Dairy farmer panel discusses challenges of on-farm processing

Apr 08, 2016

Panel took place during Canadian Dairy XPO

By Diego Flammini
Assistant Editor, North American Content

Farmers attending the Canadian Dairy XPO this week experienced a one-stop shop consisting of new machinery, milking demonstrations and a chance to hear other producers share their experiences from their dairy operations.

One opportunity came in the form of the on-farm processing producer panel, which brought together dairy farmers from Ontario, New Brunswick and Alberta to give advice and provide insight into some of the nuances of on-farm processing.

The panel members included Bonnie den Haan (BdH) from Sheldon Creek Dairy in Alliston, Ontario, Jenny Butcher (JB) from Little Brown Cow Dairy in Paris, Ontario, Hennie Bos (HB) from Bles-Wold Dairy in Lacombe, Alberta and Hetty Smith (HS) from Armadale Farms Dairy in Roachville, New Brunswick.

On farm expansion vs. on-farm processing

HS: To start an on-farm processing business nowadays is quite an investment. The equipment you’ll need to make it compatible with CFIA regulations is extensive. Do your research and it should help you make your decisions.

BdH: Starting an on-farm processing plant is totally different than farming. To cross the two you’d have to look at the core competencies of people coming on. Are any of them interested in marketing? Or interested in being a place with hair nets and rubber gloves? You have to look at if you have people interested in doing that work.

JB: We found the economics of on-farm dairy processing are really similar to that of a dairy farm. They may be a million dollar initial capital investment and your marginal cost of the next litre you make on your farm is really great. It makes sense to expand anything that you do.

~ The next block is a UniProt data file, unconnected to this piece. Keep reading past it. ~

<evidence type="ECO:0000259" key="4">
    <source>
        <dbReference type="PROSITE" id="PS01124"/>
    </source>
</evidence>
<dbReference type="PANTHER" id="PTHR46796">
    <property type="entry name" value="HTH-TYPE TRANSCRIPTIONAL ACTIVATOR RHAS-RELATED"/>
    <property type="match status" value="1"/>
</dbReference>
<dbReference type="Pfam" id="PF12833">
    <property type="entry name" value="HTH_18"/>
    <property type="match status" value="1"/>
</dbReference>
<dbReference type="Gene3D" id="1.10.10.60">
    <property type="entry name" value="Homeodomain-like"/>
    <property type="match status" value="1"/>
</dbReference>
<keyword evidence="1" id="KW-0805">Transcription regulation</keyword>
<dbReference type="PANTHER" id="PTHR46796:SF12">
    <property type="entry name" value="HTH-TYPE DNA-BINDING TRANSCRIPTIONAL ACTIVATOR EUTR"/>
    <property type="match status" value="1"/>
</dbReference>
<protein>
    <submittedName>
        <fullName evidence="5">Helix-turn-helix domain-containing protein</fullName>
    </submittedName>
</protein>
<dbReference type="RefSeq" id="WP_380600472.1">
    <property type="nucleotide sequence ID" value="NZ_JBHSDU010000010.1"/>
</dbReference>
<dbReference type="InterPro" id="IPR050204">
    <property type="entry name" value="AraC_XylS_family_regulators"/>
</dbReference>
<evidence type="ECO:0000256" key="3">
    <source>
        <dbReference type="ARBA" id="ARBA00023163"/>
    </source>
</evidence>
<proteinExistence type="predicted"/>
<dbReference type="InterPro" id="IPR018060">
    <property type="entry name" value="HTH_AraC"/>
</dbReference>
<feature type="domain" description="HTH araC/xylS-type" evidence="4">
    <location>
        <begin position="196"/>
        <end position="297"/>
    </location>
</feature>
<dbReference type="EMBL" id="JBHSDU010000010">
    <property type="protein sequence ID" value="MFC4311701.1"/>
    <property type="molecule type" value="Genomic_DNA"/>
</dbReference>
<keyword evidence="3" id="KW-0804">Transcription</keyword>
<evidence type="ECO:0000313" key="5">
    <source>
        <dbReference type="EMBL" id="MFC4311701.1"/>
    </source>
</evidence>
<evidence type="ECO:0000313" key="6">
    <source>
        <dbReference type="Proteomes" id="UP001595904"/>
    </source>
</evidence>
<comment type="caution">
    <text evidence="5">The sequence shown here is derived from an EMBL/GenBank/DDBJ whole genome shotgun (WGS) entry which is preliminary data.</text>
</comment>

Farmer panel

On the steps taken to open an on-farm processing facility

JB: Before you even think about doing anything you need to approach OMAFRA saying your plan makes sense to them and you can alter the facility you’re at or building a new one. One of the common denominators is time. There’s a lot of bureaucracy and patience. In farming you just do things and in processing you have to wait for the paperwork to show up.

BdH: It is a long process but OMAFRA does help you along the way. Phone them up and get them to send you the paperwork that details what your plant needs to look like. All the regulations are there.

HB: In our situation we built our plant in an old barn and we want to stay ahead of the CFIA inspectors. We had a lot of cooperation from Alberta agriculture, helping us along with technical issues. It’s hard work and don’t give up.

HS: Health regulations vary from province to province. It’s supposed to be the same but it isn’t. Keep that it in mind.

On whether or not all the milk leaves the farm

HS: We use about 10 to 15 per cent of our farm’s milk. The rest is shipped to Dairy Farmers of New Brunswick.

JB: That’s a huge advantage of supply management. We can use whatever milk we choose to use because it’s through the quota system. Being a part of supply management means we can contact DFO and tell them our needs for the week. We’re at about 20 per cent.

BdH: We’re at 50 to 60 per cent of our quota depending if we make egg nog or not.

HB: It varies between 5 and 10 per cent of the total milk production.

Click the play button below to listen to the farm panel in its entirety.

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